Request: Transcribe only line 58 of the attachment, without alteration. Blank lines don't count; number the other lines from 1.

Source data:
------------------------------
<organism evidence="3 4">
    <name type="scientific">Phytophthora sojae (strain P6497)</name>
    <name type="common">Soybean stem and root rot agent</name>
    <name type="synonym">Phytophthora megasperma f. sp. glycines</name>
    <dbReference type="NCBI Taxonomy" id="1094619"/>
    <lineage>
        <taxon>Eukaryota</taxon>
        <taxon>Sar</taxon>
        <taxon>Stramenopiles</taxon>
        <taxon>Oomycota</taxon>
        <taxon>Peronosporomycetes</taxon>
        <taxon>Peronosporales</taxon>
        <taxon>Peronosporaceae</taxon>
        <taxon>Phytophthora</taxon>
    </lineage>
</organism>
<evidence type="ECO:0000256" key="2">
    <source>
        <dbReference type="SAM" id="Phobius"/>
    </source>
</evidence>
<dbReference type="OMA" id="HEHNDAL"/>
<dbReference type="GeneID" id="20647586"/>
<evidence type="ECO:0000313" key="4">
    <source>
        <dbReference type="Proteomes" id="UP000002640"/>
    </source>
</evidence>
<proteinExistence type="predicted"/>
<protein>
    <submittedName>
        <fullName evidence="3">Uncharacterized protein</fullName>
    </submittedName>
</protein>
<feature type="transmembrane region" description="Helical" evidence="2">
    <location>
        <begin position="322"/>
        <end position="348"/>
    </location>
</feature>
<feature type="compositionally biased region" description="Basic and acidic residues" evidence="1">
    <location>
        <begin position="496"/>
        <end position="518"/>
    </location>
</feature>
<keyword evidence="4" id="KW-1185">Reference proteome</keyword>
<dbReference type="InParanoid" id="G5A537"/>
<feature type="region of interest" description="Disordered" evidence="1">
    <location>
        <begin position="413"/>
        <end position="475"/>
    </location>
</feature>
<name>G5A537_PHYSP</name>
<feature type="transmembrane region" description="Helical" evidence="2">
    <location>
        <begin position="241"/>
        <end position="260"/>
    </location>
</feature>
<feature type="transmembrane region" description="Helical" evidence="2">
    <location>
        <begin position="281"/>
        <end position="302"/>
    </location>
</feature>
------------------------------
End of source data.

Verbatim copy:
        <begin position="241"/>